I actually think we have a really good special education system in our country. There is ample money from the federal government for special education programs. I also think it’s great that we have inclusion. Students with IEPs do well in my science class because I differentiate my teaching and make sure I include a lot of visual, hands on experiences for learning science. I also make sure I pair students up with others who can help them in team so they never feel lost. The regular students also benefit from the accommodations and differentiation we provide for students with special needs, so learning from the needs of our special students is beneficial for everyone.

Position (Teacher)

I would never say this out loud, because I absolutely believe in inclusion, but I don’t understand how we as classroom teachers can be expected to truly tend to the needs and differences of our learning disabled students when we have a class of 30 kids, demands from our administration, parents, and the job itself. I easily work 60-70 hours a week, and see as many as 150 students a day. It’s easy to blame teachers and expect them to do the impossible, but we are not trained in special education. We make any accommodations we can and offer as much support as possible, but every time I hear all the talk about inclusion and differentiation, it just sounds like things administrators like to say because it sounds good. We can barely get students to follow the main curriculum. How are we supposed to differentiate for all the different needs students come to us with? I’m sorry. I feel terrible. But this is what we teachers talk about behind the scenes.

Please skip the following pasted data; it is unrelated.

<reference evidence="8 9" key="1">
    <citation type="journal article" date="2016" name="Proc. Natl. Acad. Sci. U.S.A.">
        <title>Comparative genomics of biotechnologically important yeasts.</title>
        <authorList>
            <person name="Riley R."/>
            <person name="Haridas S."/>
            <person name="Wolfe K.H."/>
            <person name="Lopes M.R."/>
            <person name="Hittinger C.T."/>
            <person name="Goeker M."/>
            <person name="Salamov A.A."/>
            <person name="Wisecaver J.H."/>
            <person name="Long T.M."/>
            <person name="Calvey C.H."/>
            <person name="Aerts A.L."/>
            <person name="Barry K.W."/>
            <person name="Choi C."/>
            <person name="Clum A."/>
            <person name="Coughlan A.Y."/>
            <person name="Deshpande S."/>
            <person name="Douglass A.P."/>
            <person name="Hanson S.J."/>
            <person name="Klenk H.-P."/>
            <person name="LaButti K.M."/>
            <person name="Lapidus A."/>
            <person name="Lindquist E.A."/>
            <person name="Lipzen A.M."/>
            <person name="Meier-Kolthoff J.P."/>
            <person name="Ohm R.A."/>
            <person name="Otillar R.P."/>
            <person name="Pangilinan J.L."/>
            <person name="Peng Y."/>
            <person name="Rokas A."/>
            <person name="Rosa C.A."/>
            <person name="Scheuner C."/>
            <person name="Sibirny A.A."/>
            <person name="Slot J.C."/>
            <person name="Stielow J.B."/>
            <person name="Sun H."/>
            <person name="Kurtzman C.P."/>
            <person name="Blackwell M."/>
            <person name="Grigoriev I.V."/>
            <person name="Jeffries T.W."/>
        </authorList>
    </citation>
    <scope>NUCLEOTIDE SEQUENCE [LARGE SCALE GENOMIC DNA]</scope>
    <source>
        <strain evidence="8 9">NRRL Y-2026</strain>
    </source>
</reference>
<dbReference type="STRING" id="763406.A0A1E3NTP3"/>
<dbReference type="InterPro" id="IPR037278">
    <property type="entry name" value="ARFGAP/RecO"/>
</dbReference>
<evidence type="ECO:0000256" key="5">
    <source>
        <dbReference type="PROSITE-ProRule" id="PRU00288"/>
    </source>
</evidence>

Anonymous Story

I wish there was more active learning at school. That way we wouldn’t be stuck sitting in classrooms all day long. Active learning doesn’t have to be playing foursquare or hopscotch. Kids can actively learn by going outside and studying different species in nature for science class, or count how many maple trees are in one area and divide it evenly between their classmates for math. Active learning can also be implanted into fitness the class could go for a run and when you get back you can turn it into a math problem. If Jack ran 10 miles, Jamie ran 5 miles more than Cassandra but two miles less than Jack how many miles did they run total. Why can’t we do that? That would be so much better than having to sit quietly at a desk all day.

Anonymous Story

My first experience of disability was in first grade. I was the star student of my class, which was quite rigorous for a first grade classroom and excelling gave me such joy that I could not think of a better place than school. One day, we had a school field trip which included students from all the grades, 1-5. As a rule, we as first graders rarely got to see, much less hang out with the fifth graders and since becoming a “senior” one day was my biggest dream, hanging out near all the fifth graders all day felt super special. When we were told we would all get to
have lunch together (not separate like it usually was at school), I was ecstatic.

But when we all went to sit at the large communal table they had set out for us at lunch, I noticed a fifth grader I had never seen at school. I watched her walk off the bus and walk over to the table with the rest of her fifth grade class except that she was much smaller than them. She was even smaller than me!